Roman Krzanir from TheSchoolofLife talks about Empathy
WHY EMPATHY? AN INTRODUCTION TO A RADICAL IDEA
‘We seem to be suffering from an empathy deficit – our ability to put ourselves in someone else’s shoes, to see the world through those who are different from us – the child who's hungry, the laid-off steel worker, the immigrant woman cleaning your dorm room.’ – Barack Obama
I believe that empathy - the imaginative act of stepping into another person's shoes and viewing the world from their perspective - is a radical tool for social change and should be the guiding light for how we lead our lives.Empathy is different from pity, sympathy, compassion or everyday kindness. If you see a homeless beggar under a bridge you may feel sorry for him and give him some money as you pass by. That is pity, not empathy. If, on the other hand, you make an effort to step into his shoes, to consider what life is really like for him, and perhaps have a conversation that transforms him in your eyes from a faceless stranger into a unique individual, then you are empathising. We are often advised to follow the so-called Golden Rule, 'Do unto others as you would have them do unto you'. But that also is not empathy, for it
involves considering how you - with your own views - would wish to be treated. Empathy requires more: imagining their views rather than your own, and acting accordingly. George Bernard Shaw understood the difference when he quipped, 'Do
not do unto others as you would have them do unto you - they may have different
But why focus on empathy? What does it offer that other values, ideals or morals do not? Understanding other people's worldviews - their beliefs, emotions, experiences and ways of looking at life - is an essential means of escaping the narrow confines of our own egos and preoccupations, in three different ways. First, empathising both with people we know and with distant strangers can help to expand our moral universes, so that we consider the plight of those who we might otherwise ignore or whose difficulties we might overlook, such as the laid-off steel worker mentioned by Barack Obama. But empathy can do more than this. It can also provide unexpected insights and inspiration for our own lives, offering the basis for a philosophy of living.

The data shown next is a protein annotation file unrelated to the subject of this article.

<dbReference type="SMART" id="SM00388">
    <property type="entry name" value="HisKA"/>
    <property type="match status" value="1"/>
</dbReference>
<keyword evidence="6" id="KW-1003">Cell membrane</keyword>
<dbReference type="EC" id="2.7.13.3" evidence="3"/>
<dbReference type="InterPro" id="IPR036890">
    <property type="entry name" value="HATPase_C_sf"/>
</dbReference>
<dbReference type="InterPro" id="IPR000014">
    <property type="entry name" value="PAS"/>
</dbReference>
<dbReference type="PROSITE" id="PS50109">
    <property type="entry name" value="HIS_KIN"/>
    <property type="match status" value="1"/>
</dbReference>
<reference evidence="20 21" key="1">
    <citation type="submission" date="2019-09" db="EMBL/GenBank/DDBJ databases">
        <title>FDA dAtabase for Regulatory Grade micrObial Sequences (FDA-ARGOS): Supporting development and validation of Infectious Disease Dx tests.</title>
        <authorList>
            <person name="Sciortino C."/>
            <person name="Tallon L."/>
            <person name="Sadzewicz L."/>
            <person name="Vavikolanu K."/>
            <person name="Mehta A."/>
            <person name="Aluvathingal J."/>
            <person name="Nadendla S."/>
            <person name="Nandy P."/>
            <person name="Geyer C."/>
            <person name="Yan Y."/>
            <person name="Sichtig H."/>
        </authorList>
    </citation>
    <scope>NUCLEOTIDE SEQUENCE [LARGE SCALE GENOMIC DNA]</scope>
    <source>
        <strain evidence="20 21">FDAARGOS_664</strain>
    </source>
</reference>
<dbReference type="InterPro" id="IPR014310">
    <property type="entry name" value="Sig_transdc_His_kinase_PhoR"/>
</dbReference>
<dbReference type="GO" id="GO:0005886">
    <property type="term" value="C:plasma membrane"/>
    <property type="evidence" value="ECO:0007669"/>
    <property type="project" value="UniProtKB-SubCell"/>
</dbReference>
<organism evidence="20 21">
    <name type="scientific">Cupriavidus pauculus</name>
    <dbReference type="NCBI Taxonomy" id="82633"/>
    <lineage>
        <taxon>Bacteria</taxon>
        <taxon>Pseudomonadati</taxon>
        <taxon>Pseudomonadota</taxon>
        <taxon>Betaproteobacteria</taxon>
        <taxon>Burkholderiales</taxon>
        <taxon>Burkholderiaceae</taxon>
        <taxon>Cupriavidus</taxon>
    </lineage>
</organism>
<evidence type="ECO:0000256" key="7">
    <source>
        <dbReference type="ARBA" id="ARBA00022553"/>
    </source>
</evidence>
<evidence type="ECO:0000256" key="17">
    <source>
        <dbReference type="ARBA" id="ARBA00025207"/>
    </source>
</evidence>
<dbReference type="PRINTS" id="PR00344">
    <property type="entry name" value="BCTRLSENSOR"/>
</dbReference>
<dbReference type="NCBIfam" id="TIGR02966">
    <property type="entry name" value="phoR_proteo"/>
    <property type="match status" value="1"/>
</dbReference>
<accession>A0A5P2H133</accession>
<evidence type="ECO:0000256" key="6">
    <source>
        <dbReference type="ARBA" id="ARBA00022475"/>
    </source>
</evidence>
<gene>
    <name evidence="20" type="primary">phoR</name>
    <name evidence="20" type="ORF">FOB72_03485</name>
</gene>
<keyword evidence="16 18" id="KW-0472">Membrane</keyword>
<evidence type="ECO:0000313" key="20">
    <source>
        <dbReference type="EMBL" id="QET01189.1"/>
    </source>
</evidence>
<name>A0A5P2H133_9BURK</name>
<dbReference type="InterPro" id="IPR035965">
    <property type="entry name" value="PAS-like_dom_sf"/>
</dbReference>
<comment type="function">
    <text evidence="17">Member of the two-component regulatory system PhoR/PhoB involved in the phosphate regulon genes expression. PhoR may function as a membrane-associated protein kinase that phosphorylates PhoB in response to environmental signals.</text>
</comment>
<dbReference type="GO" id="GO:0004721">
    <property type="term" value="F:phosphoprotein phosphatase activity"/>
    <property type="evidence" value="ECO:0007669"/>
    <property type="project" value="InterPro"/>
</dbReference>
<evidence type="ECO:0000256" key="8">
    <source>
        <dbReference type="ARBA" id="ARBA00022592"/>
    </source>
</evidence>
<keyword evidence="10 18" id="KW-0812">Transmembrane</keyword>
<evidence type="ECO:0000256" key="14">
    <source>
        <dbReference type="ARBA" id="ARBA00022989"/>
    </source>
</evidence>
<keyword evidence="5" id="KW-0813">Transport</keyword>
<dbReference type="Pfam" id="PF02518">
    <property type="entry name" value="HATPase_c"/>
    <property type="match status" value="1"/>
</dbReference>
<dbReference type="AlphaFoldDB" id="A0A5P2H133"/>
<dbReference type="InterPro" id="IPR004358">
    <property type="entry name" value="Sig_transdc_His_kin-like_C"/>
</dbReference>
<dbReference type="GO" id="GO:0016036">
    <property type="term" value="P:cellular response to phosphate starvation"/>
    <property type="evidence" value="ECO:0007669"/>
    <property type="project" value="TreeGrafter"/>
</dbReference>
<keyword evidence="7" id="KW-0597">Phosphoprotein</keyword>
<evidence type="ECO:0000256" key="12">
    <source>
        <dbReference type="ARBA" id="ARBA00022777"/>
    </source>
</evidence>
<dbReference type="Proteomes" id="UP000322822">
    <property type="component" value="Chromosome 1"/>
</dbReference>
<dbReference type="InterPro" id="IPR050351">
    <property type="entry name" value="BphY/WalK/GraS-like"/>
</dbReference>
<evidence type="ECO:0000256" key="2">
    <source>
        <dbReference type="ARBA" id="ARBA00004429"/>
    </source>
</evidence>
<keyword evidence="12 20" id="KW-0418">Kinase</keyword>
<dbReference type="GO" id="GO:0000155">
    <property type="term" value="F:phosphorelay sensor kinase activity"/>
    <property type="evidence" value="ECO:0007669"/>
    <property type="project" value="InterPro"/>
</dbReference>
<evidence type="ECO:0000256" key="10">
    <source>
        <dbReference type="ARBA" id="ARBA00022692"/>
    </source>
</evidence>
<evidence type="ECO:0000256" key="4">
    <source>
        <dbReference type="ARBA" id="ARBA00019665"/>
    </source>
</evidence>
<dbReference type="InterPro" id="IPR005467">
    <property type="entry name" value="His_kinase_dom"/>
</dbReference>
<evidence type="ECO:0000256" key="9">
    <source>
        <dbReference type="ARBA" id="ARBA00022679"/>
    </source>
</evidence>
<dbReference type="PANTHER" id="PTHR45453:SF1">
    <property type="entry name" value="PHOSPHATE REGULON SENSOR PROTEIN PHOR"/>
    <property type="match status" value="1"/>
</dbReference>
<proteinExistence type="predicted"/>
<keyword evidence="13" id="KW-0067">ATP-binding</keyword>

During the past four decades the self-help genre has unashamedly emphasised what
can be done to help me and my own life. But the introspection and excessive individualism associated with self-help and twentieth-century psychoanalysis have failed to bring personal joy and fulfilment. Our pursuit of the art of living needs to be more outrospective: that is, we should discover and fulfil ourselves through caring about other people, and that means understanding how they live, think and look at the world. Empathy is the ultimate art form for the age of outrospection.
Third, psychologists tend to view empathy as an individual experience, but history shows that empathy is also a collective phenomenon. Empathy has the potential to be a powerful means for changing the society we live in, helping to confront acute problems such as wealth inequality, climate change and intercultural conflict. We must aspire to creating empathetic mass movements, just as those who struggled against slavery in Britain in the late eighteenth century managed to do. To cultivate collective empathy is to take part in the revolution in human relationships that the
twenty-first century so desperately requires. That's why many social reformers,
from St Francis of Assisi and Mahatma Gandhi, to Desmond Tutu and Barack Obama, have put empathy at the centre of their personal and political visions. Empathy is no soft concept - it is a tool of radicals.
via Roman Krazanric